SB 245—sponsored by Keven Priola (R) and Dan Pabon (D)—extends the amount of notice for a landlord or a tenant in a month-to-month lease. Currently a week’s notice is all that has to be given for termination of a month-to-month lease. SB 245, signed into law by Governor Hickenlooper in early June, extends notice to 21 days. This should give tenants an opportunity to find another place to live following a lease termination. In today’s housing market, renters—the majority of whom are women—have been forced to live in their cars because they cannot find replacement housing within a week.
A Society Valuing Women and their Needs
HB 1127—sponsored by Susan Lontine (D) and Beth Martinez Humenik (R)—a proposed bill to exempt feminine hygiene products from sales tax. Coloradoans do not pay sales taxes on food because it is considered a necessity. A bipartisan attempt by Representative Lontine and Senator Martinez Humenik to grant feminine hygiene products a similar exemption from state sales tax failed in House Appropriations. Its annual price tag was estimated to be $2.4 million, and the price proved too high. Seven states currently exempt feminine hygiene produces from sales tax.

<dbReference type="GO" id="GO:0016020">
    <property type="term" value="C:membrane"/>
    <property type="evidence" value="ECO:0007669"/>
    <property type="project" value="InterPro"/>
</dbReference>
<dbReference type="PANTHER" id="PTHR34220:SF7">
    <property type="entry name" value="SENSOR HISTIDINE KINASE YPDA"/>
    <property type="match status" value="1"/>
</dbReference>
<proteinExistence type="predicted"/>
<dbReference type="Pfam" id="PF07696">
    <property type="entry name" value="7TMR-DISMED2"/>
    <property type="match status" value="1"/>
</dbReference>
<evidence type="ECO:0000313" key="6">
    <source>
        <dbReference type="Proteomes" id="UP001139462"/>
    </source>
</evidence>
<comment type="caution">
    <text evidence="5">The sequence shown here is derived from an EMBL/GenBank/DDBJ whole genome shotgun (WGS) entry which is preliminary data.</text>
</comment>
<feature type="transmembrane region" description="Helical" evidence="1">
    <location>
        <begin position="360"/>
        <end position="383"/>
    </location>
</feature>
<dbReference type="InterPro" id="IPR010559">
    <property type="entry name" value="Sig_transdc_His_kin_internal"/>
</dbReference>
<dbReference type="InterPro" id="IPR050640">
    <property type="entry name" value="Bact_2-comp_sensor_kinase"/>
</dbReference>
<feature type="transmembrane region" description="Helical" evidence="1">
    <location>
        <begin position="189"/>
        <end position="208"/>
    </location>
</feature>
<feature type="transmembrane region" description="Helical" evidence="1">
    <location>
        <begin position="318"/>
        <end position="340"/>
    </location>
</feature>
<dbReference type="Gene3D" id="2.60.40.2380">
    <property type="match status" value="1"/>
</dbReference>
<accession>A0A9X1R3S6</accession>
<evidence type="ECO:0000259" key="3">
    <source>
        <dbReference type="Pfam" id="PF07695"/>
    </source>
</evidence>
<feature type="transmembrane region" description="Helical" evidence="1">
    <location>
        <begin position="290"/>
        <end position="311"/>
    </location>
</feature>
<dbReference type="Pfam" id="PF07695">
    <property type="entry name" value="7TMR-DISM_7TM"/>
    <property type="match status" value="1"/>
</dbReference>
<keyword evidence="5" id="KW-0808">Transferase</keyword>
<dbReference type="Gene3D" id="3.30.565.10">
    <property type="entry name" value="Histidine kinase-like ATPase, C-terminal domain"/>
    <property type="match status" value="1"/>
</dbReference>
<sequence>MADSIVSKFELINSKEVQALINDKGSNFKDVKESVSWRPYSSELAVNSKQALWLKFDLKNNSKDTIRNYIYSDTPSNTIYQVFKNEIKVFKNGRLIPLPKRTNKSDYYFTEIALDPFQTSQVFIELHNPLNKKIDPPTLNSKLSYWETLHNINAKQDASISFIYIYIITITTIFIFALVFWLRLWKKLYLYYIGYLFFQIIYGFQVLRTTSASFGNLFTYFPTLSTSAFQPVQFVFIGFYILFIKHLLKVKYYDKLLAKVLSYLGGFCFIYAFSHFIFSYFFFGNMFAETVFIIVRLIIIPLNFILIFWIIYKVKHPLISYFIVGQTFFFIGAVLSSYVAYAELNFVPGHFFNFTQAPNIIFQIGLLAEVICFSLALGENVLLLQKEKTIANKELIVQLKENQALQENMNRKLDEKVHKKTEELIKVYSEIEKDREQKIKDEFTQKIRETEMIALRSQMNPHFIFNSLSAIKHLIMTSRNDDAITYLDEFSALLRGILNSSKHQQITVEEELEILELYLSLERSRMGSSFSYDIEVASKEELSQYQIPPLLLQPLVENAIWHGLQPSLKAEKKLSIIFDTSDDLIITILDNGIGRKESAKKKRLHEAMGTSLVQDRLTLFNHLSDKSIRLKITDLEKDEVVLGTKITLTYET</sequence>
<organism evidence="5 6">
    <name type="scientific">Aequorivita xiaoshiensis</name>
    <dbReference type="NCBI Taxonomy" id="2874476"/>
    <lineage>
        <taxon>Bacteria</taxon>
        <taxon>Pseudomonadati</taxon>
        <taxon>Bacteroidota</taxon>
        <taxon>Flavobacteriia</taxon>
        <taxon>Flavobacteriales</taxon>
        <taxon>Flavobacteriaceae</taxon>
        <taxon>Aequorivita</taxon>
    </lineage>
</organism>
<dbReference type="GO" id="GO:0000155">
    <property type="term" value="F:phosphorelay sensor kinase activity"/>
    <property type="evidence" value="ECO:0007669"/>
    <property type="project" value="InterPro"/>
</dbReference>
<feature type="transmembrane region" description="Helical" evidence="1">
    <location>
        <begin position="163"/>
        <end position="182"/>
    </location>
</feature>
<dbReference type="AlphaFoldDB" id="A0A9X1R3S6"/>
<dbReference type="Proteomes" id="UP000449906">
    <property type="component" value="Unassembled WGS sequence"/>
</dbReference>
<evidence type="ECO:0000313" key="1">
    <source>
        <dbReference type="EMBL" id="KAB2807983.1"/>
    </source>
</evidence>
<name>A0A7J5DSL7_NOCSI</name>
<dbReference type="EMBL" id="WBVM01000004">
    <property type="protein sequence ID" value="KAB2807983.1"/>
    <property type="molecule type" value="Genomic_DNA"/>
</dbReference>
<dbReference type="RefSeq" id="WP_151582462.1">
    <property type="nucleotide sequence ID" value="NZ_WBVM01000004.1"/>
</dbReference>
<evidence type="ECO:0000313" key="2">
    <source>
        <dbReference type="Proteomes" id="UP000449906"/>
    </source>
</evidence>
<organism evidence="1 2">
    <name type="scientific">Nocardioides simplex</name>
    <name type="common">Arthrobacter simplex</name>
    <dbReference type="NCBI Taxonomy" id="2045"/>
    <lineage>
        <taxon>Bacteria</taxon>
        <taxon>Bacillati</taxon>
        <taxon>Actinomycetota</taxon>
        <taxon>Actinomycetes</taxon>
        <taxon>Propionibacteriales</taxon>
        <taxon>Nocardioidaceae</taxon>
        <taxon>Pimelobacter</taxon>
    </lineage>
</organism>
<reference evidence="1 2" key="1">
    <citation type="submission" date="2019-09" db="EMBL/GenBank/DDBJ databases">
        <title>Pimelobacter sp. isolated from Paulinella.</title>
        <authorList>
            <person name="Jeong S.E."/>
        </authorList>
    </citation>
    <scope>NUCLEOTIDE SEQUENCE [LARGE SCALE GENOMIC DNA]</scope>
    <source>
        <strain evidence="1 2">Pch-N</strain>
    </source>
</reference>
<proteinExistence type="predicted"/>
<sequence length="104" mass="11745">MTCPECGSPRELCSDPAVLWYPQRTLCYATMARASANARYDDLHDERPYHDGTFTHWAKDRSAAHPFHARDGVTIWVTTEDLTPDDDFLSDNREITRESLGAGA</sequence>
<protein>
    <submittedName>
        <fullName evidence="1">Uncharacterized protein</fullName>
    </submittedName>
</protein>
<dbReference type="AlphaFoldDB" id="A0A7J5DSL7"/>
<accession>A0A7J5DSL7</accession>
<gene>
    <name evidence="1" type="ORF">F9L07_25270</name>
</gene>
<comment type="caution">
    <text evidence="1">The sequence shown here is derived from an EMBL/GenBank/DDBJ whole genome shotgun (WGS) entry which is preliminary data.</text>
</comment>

Budget Amendment for Tampons. Often, during the legislative session, there are inspired amendments that make huge differences, but receive little splash and attention. In that vein, Representatives Leslie Herod (D) and Faith Winter (D) passed a $40,000 amendment to the $26.8 Billion state budget allowing women in prison to get tampons or extra pads without a charge. Currently to get more than their allotted share of pads (no tampons), women have to prove to a guard that they are in need. While this was a small budget amendment, it is symbolic of the state taking women and women’s bodies seriously. “For a small amount of money, we can help provide a small piece of dignity,” states Representative Winter.